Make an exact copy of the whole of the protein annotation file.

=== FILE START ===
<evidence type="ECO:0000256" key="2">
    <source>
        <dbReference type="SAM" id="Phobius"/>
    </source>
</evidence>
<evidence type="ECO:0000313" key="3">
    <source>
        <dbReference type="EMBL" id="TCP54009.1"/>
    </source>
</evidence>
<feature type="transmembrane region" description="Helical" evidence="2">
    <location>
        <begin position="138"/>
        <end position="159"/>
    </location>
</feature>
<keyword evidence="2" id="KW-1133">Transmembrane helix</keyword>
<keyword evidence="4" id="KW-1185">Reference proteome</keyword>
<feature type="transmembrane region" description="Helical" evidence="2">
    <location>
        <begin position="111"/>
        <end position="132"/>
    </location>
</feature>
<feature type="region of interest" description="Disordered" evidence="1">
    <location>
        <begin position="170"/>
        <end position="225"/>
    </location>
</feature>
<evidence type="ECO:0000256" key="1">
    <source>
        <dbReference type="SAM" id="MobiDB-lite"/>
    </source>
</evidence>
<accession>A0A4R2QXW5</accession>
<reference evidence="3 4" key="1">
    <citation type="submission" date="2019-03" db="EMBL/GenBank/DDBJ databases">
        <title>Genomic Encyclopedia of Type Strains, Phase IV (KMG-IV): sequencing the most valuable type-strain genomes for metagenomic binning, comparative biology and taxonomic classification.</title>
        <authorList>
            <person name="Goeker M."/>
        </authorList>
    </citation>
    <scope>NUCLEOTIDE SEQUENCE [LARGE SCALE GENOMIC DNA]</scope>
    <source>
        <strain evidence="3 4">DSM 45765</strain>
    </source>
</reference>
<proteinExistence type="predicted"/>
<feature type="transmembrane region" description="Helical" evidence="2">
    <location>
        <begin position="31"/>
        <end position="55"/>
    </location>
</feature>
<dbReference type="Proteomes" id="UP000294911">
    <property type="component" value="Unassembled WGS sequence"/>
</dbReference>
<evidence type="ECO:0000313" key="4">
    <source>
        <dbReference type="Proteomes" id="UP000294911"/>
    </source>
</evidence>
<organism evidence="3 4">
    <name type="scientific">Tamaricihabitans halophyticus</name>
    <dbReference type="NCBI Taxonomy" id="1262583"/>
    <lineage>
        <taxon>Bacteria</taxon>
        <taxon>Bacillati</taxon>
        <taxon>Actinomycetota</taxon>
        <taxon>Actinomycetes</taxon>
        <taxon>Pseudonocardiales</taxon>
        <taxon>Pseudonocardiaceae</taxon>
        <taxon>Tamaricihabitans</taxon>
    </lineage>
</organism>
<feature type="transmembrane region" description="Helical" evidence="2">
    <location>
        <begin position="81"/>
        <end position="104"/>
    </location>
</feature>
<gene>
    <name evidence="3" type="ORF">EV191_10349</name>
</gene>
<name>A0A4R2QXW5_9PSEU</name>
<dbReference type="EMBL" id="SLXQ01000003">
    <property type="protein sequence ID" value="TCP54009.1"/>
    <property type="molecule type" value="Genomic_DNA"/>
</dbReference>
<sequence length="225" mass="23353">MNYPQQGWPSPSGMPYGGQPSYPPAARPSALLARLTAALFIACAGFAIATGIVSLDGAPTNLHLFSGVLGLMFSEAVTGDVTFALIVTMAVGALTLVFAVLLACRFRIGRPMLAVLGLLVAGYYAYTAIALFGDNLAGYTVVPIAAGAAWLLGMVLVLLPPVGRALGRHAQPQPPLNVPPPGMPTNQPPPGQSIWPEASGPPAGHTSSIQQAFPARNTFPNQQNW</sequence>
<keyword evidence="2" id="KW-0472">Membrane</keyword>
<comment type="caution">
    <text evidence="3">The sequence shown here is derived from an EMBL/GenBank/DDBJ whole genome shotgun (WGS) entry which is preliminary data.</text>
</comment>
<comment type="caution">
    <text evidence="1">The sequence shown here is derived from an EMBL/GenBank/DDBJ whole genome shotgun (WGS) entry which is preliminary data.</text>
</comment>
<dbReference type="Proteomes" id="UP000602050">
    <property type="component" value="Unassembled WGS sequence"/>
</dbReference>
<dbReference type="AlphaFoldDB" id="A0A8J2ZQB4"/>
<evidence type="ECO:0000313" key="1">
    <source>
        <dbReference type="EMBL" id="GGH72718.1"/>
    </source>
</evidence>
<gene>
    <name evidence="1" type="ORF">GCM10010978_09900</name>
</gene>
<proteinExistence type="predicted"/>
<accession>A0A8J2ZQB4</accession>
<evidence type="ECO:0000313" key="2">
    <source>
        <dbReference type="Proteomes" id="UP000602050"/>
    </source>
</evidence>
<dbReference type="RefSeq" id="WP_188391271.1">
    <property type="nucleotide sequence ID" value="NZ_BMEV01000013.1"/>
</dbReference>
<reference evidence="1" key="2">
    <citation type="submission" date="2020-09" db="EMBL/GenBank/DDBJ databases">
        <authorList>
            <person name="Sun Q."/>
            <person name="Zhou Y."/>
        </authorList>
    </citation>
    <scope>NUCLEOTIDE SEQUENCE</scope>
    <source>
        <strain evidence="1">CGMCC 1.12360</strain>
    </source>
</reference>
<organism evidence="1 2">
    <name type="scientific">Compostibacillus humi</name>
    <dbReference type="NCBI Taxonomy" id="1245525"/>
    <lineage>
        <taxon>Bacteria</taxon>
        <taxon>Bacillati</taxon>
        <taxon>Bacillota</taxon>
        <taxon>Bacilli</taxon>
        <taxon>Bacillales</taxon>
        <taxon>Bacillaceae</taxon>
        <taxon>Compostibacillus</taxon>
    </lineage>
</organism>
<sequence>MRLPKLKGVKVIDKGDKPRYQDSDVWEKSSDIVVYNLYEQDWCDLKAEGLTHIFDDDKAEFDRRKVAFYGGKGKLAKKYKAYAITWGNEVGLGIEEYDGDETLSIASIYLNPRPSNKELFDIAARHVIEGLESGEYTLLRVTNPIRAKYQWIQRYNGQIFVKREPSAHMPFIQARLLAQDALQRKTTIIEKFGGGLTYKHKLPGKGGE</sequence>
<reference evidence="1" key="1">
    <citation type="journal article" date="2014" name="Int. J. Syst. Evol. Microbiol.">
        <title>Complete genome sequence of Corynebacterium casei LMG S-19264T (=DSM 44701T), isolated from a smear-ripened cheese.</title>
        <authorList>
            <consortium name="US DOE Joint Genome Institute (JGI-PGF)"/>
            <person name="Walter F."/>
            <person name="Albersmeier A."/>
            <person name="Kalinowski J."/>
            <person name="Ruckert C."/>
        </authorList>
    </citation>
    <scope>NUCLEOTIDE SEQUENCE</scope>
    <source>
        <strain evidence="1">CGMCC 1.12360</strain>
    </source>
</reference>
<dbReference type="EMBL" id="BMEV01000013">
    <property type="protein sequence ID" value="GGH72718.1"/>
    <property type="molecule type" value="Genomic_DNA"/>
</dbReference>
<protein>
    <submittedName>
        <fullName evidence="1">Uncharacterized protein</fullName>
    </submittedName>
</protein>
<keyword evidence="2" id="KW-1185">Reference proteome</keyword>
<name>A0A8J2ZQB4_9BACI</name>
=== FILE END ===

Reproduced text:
<evidence type="ECO:0000256" key="2">
    <source>
        <dbReference type="SAM" id="Phobius"/>
    </source>
</evidence>
<evidence type="ECO:0000313" key="3">
    <source>
        <dbReference type="EMBL" id="TCP54009.1"/>
    </source>
</evidence>
<feature type="transmembrane region" description="Helical" evidence="2">
    <location>
        <begin position="138"/>
        <end position="159"/>
    </location>
</feature>
<keyword evidence="2" id="KW-1133">Transmembrane helix</keyword>
<keyword evidence="4" id="KW-1185">Reference proteome</keyword>
<feature type="transmembrane region" description="Helical" evidence="2">
    <location>
        <begin position="111"/>
        <end position="132"/>
    </location>
</feature>
<feature type="region of interest" description="Disordered" evidence="1">
    <location>
        <begin position="170"/>
        <end position="225"/>
    </location>
</feature>
<evidence type="ECO:0000256" key="1">
    <source>
        <dbReference type="SAM" id="MobiDB-lite"/>
    </source>
</evidence>
<accession>A0A4R2QXW5</accession>
<reference evidence="3 4" key="1">
    <citation type="submission" date="2019-03" db="EMBL/GenBank/DDBJ databases">
        <title>Genomic Encyclopedia of Type Strains, Phase IV (KMG-IV): sequencing the most valuable type-strain genomes for metagenomic binning, comparative biology and taxonomic classification.</title>
        <authorList>
            <person name="Goeker M."/>
        </authorList>
    </citation>
    <scope>NUCLEOTIDE SEQUENCE [LARGE SCALE GENOMIC DNA]</scope>
    <source>
        <strain evidence="3 4">DSM 45765</strain>
    </source>
</reference>
<proteinExistence type="predicted"/>
<feature type="transmembrane region" description="Helical" evidence="2">
    <location>
        <begin position="31"/>
        <end position="55"/>
    </location>
</feature>
<dbReference type="Proteomes" id="UP000294911">
    <property type="component" value="Unassembled WGS sequence"/>
</dbReference>
<evidence type="ECO:0000313" key="4">
    <source>
        <dbReference type="Proteomes" id="UP000294911"/>
    </source>
</evidence>
<organism evidence="3 4">
    <name type="scientific">Tamaricihabitans halophyticus</name>
    <dbReference type="NCBI Taxonomy" id="1262583"/>
    <lineage>
        <taxon>Bacteria</taxon>
        <taxon>Bacillati</taxon>
        <taxon>Actinomycetota</taxon>
        <taxon>Actinomycetes</taxon>
        <taxon>Pseudonocardiales</taxon>
        <taxon>Pseudonocardiaceae</taxon>
        <taxon>Tamaricihabitans</taxon>
    </lineage>
</organism>
<feature type="transmembrane region" description="Helical" evidence="2">
    <location>
        <begin position="81"/>
        <end position="104"/>
    </location>
</feature>
<gene>
    <name evidence="3" type="ORF">EV191_10349</name>
</gene>
<name>A0A4R2QXW5_9PSEU</name>
<dbReference type="EMBL" id="SLXQ01000003">
    <property type="protein sequence ID" value="TCP54009.1"/>
    <property type="molecule type" value="Genomic_DNA"/>
</dbReference>
<sequence length="225" mass="23353">MNYPQQGWPSPSGMPYGGQPSYPPAARPSALLARLTAALFIACAGFAIATGIVSLDGAPTNLHLFSGVLGLMFSEAVTGDVTFALIVTMAVGALTLVFAVLLACRFRIGRPMLAVLGLLVAGYYAYTAIALFGDNLAGYTVVPIAAGAAWLLGMVLVLLPPVGRALGRHAQPQPPLNVPPPGMPTNQPPPGQSIWPEASGPPAGHTSSIQQAFPARNTFPNQQNW</sequence>
<keyword evidence="2" id="KW-0472">Membrane</keyword>
<comment type="caution">
    <text evidence="3">The sequence shown here is derived from an EMBL/GenBank/DDBJ whole genome shotgun (WGS) entry which is preliminary data.</text>
</comment>
<comment type="caution">
    <text evidence="1">The sequence shown here is derived from an EMBL/GenBank/DDBJ whole genome shotgun (WGS) entry which is preliminary data.</text>
</comment>
<dbReference type="Proteomes" id="UP000602050">
    <property type="component" value="Unassembled WGS sequence"/>
</dbReference>
<dbReference type="AlphaFoldDB" id="A0A8J2ZQB4"/>
<evidence type="ECO:0000313" key="1">
    <source>
        <dbReference type="EMBL" id="GGH72718.1"/>
    </source>
</evidence>
<gene>
    <name evidence="1" type="ORF">GCM10010978_09900</name>
</gene>
<proteinExistence type="predicted"/>
<accession>A0A8J2ZQB4</accession>
<evidence type="ECO:0000313" key="2">
    <source>
        <dbReference type="Proteomes" id="UP000602050"/>
    </source>
</evidence>
<dbReference type="RefSeq" id="WP_188391271.1">
    <property type="nucleotide sequence ID" value="NZ_BMEV01000013.1"/>
</dbReference>
<reference evidence="1" key="2">
    <citation type="submission" date="2020-09" db="EMBL/GenBank/DDBJ databases">
        <authorList>
            <person name="Sun Q."/>
            <person name="Zhou Y."/>
        </authorList>
    </citation>
    <scope>NUCLEOTIDE SEQUENCE</scope>
    <source>
        <strain evidence="1">CGMCC 1.12360</strain>
    </source>
</reference>
<organism evidence="1 2">
    <name type="scientific">Compostibacillus humi</name>
    <dbReference type="NCBI Taxonomy" id="1245525"/>
    <lineage>
        <taxon>Bacteria</taxon>
        <taxon>Bacillati</taxon>
        <taxon>Bacillota</taxon>
        <taxon>Bacilli</taxon>
        <taxon>Bacillales</taxon>
        <taxon>Bacillaceae</taxon>
        <taxon>Compostibacillus</taxon>
    </lineage>
</organism>
<sequence>MRLPKLKGVKVIDKGDKPRYQDSDVWEKSSDIVVYNLYEQDWCDLKAEGLTHIFDDDKAEFDRRKVAFYGGKGKLAKKYKAYAITWGNEVGLGIEEYDGDETLSIASIYLNPRPSNKELFDIAARHVIEGLESGEYTLLRVTNPIRAKYQWIQRYNGQIFVKREPSAHMPFIQARLLAQDALQRKTTIIEKFGGGLTYKHKLPGKGGE</sequence>
<reference evidence="1" key="1">
    <citation type="journal article" date="2014" name="Int. J. Syst. Evol. Microbiol.">
        <title>Complete genome sequence of Corynebacterium casei LMG S-19264T (=DSM 44701T), isolated from a smear-ripened cheese.</title>
        <authorList>
            <consortium name="US DOE Joint Genome Institute (JGI-PGF)"/>
            <person name="Walter F."/>
            <person name="Albersmeier A."/>
            <person name="Kalinowski J."/>
            <person name="Ruckert C."/>
        </authorList>
    </citation>
    <scope>NUCLEOTIDE SEQUENCE</scope>
    <source>
        <strain evidence="1">CGMCC 1.12360</strain>
    </source>
</reference>
<dbReference type="EMBL" id="BMEV01000013">
    <property type="protein sequence ID" value="GGH72718.1"/>
    <property type="molecule type" value="Genomic_DNA"/>
</dbReference>
<protein>
    <submittedName>
        <fullName evidence="1">Uncharacterized protein</fullName>
    </submittedName>
</protein>
<keyword evidence="2" id="KW-1185">Reference proteome</keyword>
<name>A0A8J2ZQB4_9BACI</name>